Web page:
What to Watch During the 2023 Texas Legislative Session

Every new year brings another semester, another bluebonnet season, and new hopes for Longhorn football. And every other year? The legislature comes together to make decisions for Texans across the state—including ones that affect the Forty Acres.

This year, lawmakers convene at the Capitol for the 88th time. Debates on education are sure to continue as fraught conversations around COVID-19 policies, lesson plans, book bans, and athletics have carried on since the last session ended.  

The Texas Exes and their Aggie counterparts, the Association of Former Students of Texas A&M, will gather for the biennial Orange & Maroon Legislative Day—when Longhorns and Aggies come together to advocate for their universities on Feb. 15, 2023. But throughout the session, many alumni will make the case to the Legislature that UT Austin should receive its slice of the pie.  

Here’s what UT Advocates have their eyes on as we watch the session unfold this year.  

Where we left off with public education 

Still solidly in the throes of the pandemic, the legislature looked a little different from past sessions. But nonetheless, bills were passed, including one requiring public schools to restrict athletic competitions based on biological sex and another limiting how schools teach certain topics as “critical race theory” debates reached a zenith.  

In a bill appropriating COVID-19 relief funds, UT Austin received $3 million to rebuild dorms at the Marine Science Institute destroyed by Hurricane Harvey, and the Briscoe Garner Museum fund reduction from last session—$235,000—was restored.   

UT Austin also received $56.1 million to renovate the Microelectronics Center at the Pickle Research campus and $56.1 million to renovate the Physics, Math, and Astronomy building through a bill issuing revenue bonds to fund capital projects at public institutions of higher education. 

What to watch in 2023 

University funding is almost always an issue up for debate each legislative session, and this time should be no different. Money from the state comes from a few different funds, but when adjusted for inflation, UT Austin has seen a more than 40 percent decrease in state funding since 1984. The UT System mainly receives funding through the Permanent University Fund.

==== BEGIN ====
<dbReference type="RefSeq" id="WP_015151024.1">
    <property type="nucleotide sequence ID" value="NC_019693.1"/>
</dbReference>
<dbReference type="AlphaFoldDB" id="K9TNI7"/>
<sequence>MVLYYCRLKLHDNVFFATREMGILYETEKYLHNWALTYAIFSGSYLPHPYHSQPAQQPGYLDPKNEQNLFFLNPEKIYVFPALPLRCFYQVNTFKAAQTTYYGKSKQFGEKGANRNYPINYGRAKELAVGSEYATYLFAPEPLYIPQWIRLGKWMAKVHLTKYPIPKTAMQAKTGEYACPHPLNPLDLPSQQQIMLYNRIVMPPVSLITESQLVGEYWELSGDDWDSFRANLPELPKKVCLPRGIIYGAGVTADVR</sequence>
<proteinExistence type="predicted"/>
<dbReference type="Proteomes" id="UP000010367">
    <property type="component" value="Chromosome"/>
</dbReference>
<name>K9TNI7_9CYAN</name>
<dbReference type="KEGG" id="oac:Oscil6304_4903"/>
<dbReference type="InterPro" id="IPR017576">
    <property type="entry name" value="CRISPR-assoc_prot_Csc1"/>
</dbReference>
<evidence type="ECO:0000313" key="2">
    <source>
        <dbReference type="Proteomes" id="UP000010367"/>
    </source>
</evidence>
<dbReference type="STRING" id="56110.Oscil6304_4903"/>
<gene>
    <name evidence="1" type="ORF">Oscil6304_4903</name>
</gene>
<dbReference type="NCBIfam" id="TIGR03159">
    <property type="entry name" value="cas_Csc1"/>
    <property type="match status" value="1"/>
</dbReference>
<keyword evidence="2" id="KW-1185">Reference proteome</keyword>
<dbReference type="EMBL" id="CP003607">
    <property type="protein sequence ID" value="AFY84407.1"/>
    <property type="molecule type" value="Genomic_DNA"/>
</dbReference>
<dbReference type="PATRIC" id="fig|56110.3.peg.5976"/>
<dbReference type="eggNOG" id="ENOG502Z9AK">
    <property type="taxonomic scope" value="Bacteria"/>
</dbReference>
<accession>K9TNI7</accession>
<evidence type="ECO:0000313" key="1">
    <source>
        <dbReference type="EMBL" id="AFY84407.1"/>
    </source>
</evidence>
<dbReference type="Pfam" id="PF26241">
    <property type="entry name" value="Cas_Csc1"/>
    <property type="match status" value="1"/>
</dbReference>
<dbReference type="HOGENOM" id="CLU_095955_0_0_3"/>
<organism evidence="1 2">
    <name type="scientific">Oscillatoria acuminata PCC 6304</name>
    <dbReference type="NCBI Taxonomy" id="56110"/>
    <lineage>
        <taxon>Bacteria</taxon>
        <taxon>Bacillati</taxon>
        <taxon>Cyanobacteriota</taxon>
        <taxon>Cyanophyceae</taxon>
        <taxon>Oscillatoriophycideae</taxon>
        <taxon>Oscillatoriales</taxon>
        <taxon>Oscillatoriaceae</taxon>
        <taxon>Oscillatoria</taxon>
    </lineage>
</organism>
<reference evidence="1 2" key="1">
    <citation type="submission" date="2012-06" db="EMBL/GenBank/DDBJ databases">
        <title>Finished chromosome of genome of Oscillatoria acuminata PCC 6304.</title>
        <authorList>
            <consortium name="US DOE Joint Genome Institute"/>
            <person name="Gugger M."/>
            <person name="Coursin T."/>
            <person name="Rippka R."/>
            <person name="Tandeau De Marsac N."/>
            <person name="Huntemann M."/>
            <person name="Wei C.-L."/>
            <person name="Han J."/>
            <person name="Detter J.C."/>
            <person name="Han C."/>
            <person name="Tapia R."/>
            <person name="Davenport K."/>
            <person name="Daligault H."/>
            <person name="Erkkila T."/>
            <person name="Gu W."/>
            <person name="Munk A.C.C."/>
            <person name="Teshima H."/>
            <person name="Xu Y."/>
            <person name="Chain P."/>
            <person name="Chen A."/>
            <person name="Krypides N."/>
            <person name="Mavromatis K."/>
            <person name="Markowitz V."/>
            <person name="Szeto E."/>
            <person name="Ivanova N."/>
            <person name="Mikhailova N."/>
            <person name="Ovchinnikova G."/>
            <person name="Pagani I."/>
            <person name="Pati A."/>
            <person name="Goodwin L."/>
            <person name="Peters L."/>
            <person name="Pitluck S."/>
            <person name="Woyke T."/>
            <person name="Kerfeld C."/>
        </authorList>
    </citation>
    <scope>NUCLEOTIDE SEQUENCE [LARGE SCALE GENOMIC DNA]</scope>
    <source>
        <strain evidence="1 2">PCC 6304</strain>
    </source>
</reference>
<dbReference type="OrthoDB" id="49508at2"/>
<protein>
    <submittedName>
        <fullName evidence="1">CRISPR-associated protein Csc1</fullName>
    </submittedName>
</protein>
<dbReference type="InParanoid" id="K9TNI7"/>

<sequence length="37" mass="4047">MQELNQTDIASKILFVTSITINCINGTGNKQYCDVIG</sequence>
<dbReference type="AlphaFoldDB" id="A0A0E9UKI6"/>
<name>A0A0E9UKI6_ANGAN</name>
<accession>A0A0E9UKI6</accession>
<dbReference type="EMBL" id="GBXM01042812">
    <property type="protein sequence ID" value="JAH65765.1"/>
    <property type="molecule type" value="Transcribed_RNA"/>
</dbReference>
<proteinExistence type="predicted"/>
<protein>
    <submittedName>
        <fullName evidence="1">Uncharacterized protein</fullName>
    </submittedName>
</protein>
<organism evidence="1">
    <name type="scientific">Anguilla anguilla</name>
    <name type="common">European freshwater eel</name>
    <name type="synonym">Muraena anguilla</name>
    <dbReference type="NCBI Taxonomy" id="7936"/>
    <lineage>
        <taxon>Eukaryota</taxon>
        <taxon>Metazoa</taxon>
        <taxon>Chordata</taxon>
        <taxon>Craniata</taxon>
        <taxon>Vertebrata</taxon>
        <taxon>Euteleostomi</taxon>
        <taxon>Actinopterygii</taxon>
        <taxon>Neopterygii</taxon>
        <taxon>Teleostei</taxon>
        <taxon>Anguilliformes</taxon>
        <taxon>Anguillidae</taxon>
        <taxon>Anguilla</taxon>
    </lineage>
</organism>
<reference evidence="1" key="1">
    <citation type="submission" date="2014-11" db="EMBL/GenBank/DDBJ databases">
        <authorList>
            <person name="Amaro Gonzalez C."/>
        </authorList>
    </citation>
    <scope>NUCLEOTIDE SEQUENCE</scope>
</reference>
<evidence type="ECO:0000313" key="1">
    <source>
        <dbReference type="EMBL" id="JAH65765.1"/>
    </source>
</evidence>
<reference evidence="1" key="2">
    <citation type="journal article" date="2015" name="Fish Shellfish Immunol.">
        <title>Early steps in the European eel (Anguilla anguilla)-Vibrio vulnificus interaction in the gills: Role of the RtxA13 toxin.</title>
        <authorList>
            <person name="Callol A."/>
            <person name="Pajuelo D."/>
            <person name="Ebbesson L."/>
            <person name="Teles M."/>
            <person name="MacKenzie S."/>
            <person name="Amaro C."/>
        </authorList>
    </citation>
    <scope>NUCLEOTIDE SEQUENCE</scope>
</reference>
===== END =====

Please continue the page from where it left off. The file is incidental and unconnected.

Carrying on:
How UT’s endowment works 

In 2021, the UT System had the second-largest endowment in the country at nearly $43 billion—second only to Harvard. But half of that endowment comes from land leases on 2.1 million acres in West Texas, which the Texas Constitution set aside to support The University of Texas and Texas A&M systems of higher education in 1876. The revenue from leasing that land to oil and gas companies makes up the Permanent University Fund (PUF). From the PUF comes the Available University Fund (AUF). One-third of the AUF is required to go to the Texas A&M University System, while the UT System receives the other two-thirds. UT Austin only receives 12 percent of the total AUF, which is allocated to specific resources and makes up 9 percent of UT Austin’s $3 billion budget—about $250 million. 

But in terms of state funding… 

In 2011, higher education across the state suffered substantial cuts to base funding levels that haven’t been restored—now we’re entering this legislative session with a large budget surplus. Advocates will be arguing that said surplus should be invested in higher education.  

On even years, the Higher Education Coordinating Board calculates a formula to determine how to distribute funds to the state’s higher education institutions. The board’s recommendations are presented to the Legislative Budget Board on June 1. There are two major components: instruction and operations, and infrastructure support.   

Let’s get specific 

Advocates are hoping for more funding specifically for the Dell Medical School to help fund research and enrollment as the school works to transform health care in a world still dealing with COVID-19.  

Another big priority is getting more funding for research through an enhancement to the Texas Research University Fund (TRUF), which provides roughly $1.2 million in investment for every $10 million in research expenditures at UT Austin and Texas A&M College Station. 

Additionally, UT advocates are asking the legislature to fully fund the TEXAS Grant Program, which provides financial assistance to eligible students, but in recent years has not been able to supply funds to all eligible students. For the 2016–17 biennium, the Texas Higher Education Coordinating Board estimated that the TEXAS Grant appropriations funded 89 percent of eligible incoming students. 

CREDIT: Sam Kalda

 
 
 

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